UK Carbon Tax to Raise £4 Billion
A woman plays an accordion during snowfall in Buxton, central England December 17, 2011. Reuters

According to a release by the Press Association (PA), ongoing research into the "energy bill revolution" has revealed that a staggering 6.4 million homes are facing fuel poverty in the UK. Worse still, this figure is expected to rise by 40 per cent, to 9.1 million, by 2016. This means that one in three homes will suffer from fuel poverty, by the aforementioned date.

Fuel poverty is a term commonly used in the UK to refer to a household that cannot, for differing financial reasons, afford to pay for heating bills. This can be a particularly difficult situation, especially in the middle of the winter season and households are forced to spend up to 10 per cent of their income in keeping the houses warm.

A "carbon tax" is tax levied on the carbon content of fuels. Essentially, as we burn fuels, we release carbon dioxide (CO2) into the atmosphere; the higher the level of CO2, the faster the rate of global warming. The Fuel Duty Escalator of 1993 and Climate Change Levy of 2001, introduced by the UK government, details the rules of the "carbon tax".

Estimates from the Express and the Independent, as well as other reports, suggest the government will raise up to £4 billion over the next 15 years and, if used properly, that amount could be used to lift 87 per cent of the nation's household out of fuel poverty. A union of 50 charitable organisations and businesses has urged the government to do just that.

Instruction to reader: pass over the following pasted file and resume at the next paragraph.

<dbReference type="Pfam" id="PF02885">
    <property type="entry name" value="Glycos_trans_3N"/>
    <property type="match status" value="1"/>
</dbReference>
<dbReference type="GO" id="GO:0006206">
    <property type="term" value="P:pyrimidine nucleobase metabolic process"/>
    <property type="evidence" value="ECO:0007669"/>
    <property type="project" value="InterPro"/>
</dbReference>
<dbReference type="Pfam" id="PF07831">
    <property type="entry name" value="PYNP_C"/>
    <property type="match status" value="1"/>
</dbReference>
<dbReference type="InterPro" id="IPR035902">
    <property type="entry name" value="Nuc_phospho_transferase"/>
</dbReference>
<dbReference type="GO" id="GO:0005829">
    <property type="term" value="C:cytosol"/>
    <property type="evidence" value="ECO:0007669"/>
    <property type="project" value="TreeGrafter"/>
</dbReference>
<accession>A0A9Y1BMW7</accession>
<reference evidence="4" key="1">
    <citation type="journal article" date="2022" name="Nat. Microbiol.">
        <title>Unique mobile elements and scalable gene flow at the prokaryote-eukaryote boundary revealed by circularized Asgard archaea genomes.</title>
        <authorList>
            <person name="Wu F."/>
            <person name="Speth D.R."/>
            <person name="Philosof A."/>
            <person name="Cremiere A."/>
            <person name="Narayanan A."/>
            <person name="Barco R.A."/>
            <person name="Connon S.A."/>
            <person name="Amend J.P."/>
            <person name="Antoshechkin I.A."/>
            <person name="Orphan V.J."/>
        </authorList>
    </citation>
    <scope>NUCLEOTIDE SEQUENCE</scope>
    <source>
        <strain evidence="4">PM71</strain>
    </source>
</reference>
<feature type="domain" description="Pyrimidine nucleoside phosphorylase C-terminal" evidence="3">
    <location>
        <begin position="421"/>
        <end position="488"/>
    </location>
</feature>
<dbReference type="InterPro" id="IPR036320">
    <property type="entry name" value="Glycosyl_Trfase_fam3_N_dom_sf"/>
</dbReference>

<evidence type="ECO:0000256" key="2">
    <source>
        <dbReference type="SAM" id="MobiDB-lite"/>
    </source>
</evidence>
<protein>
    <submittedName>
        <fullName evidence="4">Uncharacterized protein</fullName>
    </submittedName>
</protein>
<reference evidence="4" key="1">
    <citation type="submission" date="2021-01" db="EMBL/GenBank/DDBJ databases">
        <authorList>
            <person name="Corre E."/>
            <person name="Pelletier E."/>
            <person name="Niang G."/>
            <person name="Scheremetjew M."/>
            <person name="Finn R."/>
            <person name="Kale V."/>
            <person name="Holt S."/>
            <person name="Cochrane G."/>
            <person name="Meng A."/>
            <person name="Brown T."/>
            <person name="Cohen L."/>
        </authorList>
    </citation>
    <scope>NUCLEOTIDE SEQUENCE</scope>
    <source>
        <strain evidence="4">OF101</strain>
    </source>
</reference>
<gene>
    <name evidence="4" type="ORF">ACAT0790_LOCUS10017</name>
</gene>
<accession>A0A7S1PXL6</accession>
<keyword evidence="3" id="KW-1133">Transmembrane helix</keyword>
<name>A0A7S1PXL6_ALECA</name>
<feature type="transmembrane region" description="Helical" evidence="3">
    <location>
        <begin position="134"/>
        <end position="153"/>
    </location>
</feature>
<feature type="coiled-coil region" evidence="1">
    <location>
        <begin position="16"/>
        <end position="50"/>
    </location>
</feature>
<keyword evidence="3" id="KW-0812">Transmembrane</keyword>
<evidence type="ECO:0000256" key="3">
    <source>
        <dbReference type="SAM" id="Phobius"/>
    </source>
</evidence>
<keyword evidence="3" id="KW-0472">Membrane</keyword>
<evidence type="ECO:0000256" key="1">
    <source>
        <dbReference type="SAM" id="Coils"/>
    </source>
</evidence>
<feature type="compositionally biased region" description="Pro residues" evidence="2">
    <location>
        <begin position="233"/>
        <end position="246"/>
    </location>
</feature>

The study by energy efficiency experts Camco suggests the funding could allow 600,000 homes a year to receive grants averaging £6,500 to install insulation and take other steps to make them more efficient. The move could create 30,000 to 50,000 new jobs directly, and up to 200,000 in the wider economy, cut £310 from household bills, and deliver up to four times the carbon reductions of the Government's planned energy efficiency programmes, according to the PA report.

"More people die every year in the UK from living in a cold home than die on our roads. Millions more struggle to make ends meet in the face of high energy bills. This is nothing short of a national scandal. Recycling carbon tax revenue to make homes super energy efficient is a fair and permanent financial solution to end the suffering," Ed Matthew, Director of Transform UK, was quoted as saying by the Express.